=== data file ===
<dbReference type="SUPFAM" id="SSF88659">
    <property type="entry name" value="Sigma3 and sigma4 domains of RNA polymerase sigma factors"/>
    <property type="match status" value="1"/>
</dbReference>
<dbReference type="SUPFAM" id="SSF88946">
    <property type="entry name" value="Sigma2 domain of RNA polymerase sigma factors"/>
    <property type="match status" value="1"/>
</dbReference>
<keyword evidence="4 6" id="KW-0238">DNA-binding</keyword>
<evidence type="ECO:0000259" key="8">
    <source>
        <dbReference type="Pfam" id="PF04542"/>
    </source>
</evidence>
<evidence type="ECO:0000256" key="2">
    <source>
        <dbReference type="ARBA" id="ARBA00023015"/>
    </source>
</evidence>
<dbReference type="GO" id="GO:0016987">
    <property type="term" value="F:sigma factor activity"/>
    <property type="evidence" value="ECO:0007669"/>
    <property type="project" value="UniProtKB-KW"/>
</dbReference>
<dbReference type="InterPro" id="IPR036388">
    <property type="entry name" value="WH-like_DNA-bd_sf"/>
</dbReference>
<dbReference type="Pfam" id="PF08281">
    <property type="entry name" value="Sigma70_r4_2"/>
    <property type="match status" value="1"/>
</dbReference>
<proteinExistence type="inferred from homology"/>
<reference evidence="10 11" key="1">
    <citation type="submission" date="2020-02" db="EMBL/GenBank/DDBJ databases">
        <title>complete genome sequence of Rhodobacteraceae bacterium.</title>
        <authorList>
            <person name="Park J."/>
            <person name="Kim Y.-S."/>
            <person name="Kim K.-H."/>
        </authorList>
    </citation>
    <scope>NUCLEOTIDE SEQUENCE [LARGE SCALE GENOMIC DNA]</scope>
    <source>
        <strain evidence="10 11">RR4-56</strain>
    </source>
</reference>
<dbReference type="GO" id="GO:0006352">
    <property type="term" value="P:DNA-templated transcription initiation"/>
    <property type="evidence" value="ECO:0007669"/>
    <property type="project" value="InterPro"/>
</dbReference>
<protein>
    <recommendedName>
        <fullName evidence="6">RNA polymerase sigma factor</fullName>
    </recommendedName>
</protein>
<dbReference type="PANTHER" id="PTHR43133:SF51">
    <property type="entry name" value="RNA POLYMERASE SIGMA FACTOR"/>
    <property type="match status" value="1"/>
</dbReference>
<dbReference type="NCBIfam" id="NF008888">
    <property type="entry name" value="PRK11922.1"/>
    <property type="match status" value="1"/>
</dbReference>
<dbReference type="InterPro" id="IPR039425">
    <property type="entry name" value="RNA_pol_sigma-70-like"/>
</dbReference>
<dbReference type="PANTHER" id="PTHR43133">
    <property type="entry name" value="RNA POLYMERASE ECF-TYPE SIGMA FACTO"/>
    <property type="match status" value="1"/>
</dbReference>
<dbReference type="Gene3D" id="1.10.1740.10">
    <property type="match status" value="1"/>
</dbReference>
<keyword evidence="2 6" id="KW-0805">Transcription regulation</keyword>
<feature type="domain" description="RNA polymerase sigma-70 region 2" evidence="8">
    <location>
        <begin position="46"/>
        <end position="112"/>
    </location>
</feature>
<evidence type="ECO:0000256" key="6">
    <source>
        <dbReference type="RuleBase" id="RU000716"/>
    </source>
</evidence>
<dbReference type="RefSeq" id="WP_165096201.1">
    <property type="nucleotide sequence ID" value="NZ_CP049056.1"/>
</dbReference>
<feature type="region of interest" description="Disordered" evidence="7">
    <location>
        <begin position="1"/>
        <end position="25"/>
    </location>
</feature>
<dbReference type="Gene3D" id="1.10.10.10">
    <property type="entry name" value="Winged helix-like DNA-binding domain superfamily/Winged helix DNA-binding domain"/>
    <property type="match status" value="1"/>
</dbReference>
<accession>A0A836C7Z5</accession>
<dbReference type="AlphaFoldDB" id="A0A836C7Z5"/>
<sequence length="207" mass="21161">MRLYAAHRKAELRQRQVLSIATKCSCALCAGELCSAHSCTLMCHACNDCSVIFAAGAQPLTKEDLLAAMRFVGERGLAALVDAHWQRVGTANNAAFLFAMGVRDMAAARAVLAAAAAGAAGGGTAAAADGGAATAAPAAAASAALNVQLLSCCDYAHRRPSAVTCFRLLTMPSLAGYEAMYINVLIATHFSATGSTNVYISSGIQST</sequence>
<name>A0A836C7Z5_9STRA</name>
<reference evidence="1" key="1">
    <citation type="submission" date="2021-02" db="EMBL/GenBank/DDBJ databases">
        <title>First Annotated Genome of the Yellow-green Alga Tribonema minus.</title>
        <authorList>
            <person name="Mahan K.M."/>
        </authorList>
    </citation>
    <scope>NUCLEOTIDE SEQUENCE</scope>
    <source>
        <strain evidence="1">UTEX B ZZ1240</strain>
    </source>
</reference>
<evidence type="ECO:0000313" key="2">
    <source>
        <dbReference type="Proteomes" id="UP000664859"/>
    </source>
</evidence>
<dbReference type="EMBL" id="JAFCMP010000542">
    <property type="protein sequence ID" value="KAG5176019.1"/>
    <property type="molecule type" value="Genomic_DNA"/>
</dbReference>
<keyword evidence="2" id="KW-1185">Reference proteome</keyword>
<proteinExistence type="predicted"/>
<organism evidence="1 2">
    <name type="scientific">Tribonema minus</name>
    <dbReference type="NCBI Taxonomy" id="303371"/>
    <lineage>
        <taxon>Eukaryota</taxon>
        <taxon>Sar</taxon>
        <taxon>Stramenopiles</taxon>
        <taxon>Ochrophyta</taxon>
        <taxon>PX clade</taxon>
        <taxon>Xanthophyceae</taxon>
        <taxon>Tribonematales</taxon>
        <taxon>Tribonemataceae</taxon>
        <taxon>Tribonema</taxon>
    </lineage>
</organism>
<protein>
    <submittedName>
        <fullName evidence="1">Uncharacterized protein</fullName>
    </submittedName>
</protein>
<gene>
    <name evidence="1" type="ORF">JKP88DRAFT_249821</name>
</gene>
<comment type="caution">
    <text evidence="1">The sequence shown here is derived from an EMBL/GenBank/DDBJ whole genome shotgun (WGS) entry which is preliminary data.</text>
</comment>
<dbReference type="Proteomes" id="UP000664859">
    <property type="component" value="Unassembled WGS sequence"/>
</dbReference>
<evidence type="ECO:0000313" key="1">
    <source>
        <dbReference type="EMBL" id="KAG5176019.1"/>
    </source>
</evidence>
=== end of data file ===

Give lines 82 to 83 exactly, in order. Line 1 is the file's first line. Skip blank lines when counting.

<evidence type="ECO:0000256" key="6">
    <source>